Ten tips for better writing.

 

1. MAKE A PLAN.

It sounds simple, but this is the easiest step to miss. Just a few notes before you start can help make things clear in your mind – and that makes them clearer when you write.

2. KNOW YOUR AUDIENCE.

Lots of people read your stuff, but only one at a time. So instead of writing for ‘everyone’, choose just one person. And the more you know about her, the better.

3. PUT YOURSELF IN YOUR READER’S SHOES.

It’s the old ‘what’s in it for me’. Some subjects have obvious customer benefits, but others need help. Find a reason why people will be interested in everything you write.

4. WRITE IT LIKE YOU SAY IT.

People don’t usually talk with long words or over the top language. So try and keep your writing simple too. Imagine you’re writing a note to your Mum rather than advertising.

5. USE SHORT SENTENCES.

It’s easier and better to use short sentences. So avoid longer ones. Two or three short sentences will nearly always be easier to read than one long one.

6. TRY AND MAKE IT FLOW.

Think of communication like a river. Sentences form stepping stones to cross it. Every sentence should relate to the previous and make the point as you reach the other side.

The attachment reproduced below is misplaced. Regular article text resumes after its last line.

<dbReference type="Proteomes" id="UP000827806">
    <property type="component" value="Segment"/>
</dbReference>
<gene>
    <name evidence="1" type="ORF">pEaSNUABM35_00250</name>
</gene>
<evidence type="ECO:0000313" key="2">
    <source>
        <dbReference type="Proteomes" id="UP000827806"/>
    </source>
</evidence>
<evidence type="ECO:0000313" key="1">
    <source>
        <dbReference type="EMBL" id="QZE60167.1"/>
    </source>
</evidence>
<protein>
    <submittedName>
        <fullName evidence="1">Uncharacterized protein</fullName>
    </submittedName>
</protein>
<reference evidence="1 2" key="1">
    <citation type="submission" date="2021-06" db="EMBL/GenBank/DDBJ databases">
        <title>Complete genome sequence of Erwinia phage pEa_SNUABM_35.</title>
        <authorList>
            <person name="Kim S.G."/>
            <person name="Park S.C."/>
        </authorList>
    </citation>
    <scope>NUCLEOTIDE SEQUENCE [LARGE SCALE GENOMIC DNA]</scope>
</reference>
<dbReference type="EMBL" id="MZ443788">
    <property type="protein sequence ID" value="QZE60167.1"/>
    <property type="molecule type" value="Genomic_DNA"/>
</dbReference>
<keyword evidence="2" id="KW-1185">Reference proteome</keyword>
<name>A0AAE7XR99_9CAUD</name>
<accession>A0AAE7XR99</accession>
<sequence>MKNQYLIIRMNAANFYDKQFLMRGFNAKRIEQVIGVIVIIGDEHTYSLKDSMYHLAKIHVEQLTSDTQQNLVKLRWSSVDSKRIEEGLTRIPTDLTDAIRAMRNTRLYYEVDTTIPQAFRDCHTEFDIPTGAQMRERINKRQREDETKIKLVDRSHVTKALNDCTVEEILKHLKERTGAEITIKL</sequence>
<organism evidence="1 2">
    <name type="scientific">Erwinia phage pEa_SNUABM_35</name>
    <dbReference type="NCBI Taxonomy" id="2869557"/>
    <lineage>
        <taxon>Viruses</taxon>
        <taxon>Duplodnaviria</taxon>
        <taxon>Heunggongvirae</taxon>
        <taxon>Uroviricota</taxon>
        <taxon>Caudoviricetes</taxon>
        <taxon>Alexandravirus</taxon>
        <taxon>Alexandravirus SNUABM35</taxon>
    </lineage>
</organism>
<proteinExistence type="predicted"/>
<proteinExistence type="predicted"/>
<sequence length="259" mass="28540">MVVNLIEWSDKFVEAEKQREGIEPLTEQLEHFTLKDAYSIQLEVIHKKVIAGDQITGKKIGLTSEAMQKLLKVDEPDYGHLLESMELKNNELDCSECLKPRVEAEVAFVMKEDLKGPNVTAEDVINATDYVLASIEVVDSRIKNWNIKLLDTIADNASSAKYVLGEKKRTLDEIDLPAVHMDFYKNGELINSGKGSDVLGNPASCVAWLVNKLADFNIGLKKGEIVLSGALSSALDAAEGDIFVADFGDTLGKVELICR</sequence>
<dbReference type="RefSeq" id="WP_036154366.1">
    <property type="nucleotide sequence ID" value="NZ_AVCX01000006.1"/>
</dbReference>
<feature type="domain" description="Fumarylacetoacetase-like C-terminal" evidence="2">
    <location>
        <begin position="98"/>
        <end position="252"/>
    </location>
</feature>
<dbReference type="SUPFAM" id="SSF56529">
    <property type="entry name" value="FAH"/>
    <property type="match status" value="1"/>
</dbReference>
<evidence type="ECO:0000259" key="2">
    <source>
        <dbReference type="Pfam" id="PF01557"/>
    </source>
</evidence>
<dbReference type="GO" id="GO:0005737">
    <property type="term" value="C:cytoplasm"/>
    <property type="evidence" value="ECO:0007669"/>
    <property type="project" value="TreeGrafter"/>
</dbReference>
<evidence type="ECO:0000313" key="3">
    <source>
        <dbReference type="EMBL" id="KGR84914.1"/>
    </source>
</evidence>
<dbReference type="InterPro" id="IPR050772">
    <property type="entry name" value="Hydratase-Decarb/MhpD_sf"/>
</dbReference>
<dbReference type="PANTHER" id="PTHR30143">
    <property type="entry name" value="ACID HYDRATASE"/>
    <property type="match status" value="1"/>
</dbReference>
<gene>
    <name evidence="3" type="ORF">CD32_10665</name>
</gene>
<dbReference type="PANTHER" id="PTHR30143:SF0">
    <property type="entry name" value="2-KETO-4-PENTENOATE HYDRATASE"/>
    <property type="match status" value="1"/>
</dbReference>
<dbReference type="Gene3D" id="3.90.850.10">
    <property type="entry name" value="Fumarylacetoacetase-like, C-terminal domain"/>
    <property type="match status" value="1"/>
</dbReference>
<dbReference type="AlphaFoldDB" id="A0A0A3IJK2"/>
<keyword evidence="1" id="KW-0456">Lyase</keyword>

7. LESS IS MORE.

Once you’re done, read everything and see if you can cut stuff. Chances are you’ve used 30-40% too many words. (Everyone does it. Editing is always part of the process.)

8. GET SOMEONE ELSE TO READ IT.

This is vital. Firstly, it’s hard to spot your own mistakes. But also someone else can tell you if they get it. Anyone can do this. The less they know about the content, the better.

9. READ OTHER PEOPLE’S STUFF.

The best way to develop your writing is to read other people’s stuff. Look at the tricks and tips they use to hook you in and the way they get their message across.

10. ENJOY IT.

Seems odd, but it really helps. Just like a painter who needs to be ‘in the zone’ to create, you can really tell when a writer has enjoyed writing something. It’s fun. Enjoy!

 
Michael Goldthorpe